• Jen September 9, 2011 at 6:34 pm #

        Have you read through “A Child’s History of the World”? If it’s the same book I’m thinking of, right off the bat it talks about how the earth was formed by a spark the flew off of the swirling sun (!?!). I didn’t bother to read further, so I’m wondering how good of a book it is.

        • Lindsay September 10, 2011 at 6:27 am #

          This is limited to the first chapter and is easy enough to skip and replace with a creation based account of creation.

      • Colleen April 19, 2012 at 11:14 am #

        Lindsay — I know that your kindergarten plans won’t begin for several more months, but a classical conversations group is getting ready to start in our area, and I am finding myself full of questions! I am wondering how you plan to use CC alongside your other resources. Which will be the “core” part of your home curriculum? How will you integrate literature-based history and science study with the memory work with CC? I love the idea of CC, but I also want to choose literature rich curriculum at home and am not sure how to overlap them without a lot of extra research and time on my part. Have you talked with other moms about what it looks like to incorporate CC?

  29. Karla September 9, 2011 at 6:56 am #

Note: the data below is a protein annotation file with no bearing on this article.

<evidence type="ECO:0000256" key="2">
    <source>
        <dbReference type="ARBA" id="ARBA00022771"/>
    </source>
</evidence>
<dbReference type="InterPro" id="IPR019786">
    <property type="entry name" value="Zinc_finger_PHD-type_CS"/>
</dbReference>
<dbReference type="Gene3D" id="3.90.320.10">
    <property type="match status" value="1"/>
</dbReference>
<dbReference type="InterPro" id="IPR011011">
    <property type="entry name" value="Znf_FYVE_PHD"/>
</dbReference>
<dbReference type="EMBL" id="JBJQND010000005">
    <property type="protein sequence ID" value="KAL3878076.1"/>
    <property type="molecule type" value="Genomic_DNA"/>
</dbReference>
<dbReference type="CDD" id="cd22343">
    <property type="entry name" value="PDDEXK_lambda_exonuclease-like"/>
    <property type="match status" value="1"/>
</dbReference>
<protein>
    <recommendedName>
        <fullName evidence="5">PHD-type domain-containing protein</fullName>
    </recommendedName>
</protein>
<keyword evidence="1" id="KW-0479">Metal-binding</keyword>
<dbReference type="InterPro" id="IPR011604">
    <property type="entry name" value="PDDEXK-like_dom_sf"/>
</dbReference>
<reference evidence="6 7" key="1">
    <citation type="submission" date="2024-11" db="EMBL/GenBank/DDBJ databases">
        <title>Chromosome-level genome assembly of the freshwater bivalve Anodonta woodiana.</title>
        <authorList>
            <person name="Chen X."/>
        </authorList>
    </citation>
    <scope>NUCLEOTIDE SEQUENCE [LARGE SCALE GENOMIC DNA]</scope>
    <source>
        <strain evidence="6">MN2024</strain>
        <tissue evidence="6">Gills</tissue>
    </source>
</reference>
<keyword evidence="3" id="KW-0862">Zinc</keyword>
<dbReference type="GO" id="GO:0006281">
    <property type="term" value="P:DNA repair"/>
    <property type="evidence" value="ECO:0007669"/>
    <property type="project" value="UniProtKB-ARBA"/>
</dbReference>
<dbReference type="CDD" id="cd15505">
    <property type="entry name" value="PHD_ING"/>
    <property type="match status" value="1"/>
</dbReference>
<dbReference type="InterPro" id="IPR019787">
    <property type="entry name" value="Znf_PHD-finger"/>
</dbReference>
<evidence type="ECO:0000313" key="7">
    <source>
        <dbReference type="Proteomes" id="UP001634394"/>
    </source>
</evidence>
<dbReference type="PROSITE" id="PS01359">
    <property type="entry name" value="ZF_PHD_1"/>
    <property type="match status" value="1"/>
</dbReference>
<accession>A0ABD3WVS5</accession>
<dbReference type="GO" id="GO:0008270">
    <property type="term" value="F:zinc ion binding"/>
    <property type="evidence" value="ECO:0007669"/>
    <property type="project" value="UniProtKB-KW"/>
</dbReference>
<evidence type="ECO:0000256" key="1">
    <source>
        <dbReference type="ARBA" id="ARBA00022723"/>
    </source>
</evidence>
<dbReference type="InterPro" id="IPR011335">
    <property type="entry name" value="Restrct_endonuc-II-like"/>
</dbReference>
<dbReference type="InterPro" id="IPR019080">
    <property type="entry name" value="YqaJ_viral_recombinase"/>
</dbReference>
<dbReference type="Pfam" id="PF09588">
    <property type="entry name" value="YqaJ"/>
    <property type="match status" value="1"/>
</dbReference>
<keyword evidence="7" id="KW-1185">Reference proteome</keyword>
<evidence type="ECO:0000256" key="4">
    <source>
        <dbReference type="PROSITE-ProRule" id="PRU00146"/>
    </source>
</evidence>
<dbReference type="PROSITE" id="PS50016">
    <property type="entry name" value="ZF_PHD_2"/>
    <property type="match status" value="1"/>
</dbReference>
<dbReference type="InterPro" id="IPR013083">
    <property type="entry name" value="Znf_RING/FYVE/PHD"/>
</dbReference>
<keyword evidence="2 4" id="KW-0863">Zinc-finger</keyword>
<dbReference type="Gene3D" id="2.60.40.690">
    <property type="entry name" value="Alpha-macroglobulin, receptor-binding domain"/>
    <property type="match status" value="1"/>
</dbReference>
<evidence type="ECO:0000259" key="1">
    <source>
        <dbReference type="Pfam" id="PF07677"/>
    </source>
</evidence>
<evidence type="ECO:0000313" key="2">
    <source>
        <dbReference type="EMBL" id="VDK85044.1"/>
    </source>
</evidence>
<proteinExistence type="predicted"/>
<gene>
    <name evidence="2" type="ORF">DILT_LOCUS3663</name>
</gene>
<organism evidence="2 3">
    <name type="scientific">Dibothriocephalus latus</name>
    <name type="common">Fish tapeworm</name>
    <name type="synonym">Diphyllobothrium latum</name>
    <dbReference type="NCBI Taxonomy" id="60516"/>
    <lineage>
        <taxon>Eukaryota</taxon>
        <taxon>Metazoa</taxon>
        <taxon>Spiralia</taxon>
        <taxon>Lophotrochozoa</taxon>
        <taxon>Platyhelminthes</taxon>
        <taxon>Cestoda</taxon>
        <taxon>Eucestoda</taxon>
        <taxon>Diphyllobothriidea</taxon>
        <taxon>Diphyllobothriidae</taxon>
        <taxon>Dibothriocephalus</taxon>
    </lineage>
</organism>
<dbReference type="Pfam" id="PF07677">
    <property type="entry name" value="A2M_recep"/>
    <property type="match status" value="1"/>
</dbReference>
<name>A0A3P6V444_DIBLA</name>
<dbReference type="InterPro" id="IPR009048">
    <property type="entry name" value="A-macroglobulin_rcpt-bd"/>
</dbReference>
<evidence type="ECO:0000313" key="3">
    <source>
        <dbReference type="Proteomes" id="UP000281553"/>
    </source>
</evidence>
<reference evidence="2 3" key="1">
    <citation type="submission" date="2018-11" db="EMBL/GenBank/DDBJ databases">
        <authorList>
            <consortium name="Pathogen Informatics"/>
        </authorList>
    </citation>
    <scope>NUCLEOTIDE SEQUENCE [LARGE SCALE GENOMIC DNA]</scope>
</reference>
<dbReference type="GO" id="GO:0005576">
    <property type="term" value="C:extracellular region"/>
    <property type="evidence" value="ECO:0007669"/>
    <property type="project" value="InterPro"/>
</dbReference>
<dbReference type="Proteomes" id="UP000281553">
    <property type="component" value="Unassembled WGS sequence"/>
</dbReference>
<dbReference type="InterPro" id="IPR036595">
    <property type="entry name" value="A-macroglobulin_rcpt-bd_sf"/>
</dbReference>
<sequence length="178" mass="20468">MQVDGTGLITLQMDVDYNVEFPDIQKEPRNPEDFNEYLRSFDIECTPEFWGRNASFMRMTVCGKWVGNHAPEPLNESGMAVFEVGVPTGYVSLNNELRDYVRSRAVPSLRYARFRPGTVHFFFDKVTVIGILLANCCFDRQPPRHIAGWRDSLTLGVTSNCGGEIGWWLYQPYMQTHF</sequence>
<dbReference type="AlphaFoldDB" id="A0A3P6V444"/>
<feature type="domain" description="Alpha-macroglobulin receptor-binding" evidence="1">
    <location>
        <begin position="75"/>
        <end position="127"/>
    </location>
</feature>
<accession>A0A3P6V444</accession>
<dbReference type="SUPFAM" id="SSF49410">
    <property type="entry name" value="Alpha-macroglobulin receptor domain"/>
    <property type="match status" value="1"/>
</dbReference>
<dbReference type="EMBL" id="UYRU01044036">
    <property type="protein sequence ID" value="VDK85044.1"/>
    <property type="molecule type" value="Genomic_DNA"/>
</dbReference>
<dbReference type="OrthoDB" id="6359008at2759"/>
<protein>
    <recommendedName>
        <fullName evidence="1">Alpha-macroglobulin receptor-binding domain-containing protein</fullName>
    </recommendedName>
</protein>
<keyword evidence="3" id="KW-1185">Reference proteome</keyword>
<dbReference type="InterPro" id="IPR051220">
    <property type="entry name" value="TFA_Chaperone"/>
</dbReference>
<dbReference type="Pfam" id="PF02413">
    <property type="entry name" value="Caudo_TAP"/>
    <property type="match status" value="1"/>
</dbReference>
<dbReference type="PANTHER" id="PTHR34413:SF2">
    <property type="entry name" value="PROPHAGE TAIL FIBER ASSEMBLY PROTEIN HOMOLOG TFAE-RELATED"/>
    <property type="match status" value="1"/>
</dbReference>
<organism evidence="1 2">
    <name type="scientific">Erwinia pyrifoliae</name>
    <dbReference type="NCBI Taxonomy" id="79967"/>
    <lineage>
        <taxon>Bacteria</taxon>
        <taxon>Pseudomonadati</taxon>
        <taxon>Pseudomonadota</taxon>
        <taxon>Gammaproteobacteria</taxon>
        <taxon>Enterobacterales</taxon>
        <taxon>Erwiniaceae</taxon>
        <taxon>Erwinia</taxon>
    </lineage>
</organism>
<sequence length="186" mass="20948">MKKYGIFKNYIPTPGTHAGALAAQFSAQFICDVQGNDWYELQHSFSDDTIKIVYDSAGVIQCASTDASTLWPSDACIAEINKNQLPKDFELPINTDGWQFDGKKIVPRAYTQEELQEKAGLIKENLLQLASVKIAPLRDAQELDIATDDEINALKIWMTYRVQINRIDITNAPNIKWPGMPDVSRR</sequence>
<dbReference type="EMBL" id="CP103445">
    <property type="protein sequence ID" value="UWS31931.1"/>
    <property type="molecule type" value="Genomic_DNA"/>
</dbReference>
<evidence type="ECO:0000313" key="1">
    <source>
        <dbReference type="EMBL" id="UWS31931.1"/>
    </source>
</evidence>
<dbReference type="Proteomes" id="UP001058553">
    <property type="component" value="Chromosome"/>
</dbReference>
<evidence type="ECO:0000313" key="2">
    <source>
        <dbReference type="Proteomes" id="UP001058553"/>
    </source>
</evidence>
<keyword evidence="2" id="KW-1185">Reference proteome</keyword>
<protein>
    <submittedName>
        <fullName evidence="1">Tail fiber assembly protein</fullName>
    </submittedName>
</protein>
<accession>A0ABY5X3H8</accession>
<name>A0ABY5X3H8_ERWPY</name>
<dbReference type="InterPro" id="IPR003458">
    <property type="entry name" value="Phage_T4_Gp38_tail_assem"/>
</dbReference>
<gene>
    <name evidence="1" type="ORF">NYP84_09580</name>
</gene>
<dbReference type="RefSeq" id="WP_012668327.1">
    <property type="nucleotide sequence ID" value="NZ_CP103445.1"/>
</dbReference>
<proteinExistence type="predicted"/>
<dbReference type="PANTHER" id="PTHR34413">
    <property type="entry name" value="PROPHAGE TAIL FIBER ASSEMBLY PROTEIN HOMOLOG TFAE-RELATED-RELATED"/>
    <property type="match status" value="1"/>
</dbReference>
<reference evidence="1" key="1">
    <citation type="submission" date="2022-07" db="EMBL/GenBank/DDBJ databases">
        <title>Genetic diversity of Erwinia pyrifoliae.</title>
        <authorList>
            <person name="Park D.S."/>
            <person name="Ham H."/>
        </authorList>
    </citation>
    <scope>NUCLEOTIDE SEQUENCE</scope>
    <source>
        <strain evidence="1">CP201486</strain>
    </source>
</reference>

What great ideas! I started a simple preschool program with my almost-4-year-old, and I’ve been trying to figure out how to make it seem less forced. Maybe that circle time is the answer! I’m checking out some of the resources you mentioned and may implement them. Looking forward to updates!

  30. Jo Ann September 9, 2011 at 5:17 am #

    Looks like you all will be having a great year! We’re using some of the same things. I don’t know if you are aware of it or not, but a lot of these resources are the same ones recommended by Timberdoodle ( I am in no way affiliated, I’ve just spent many hours perusing their site as well as Sonlight) for these ages. There are so many wonderful homeschooling resources out there. Hope you all have a fantastic year!

    • Lindsay September 9, 2011 at 1:21 pm #

      Yes! I love Timberdoodle and received much inspiration from their core curriculum packets!

  31. Gabrielle September 9, 2011 at 4:38 am #

    Thank you so much for posting this. So many great ideas. We actually have not started school yet this year because we are in the middle of a move so I am so excited to look up some of these resources.

    Just a quick question. How do you decide which books to get from the library and which to purchase? I have been struggling with figuring this out! I love to have great books here at home, especially because my daughter loves to reread her favorites, but money and space are definitely issues. I would love to hear your thoughts. :)

    Thanks for your site. I dont get to comment much but yours was the first blog I ever followed and I’ve learned so much here.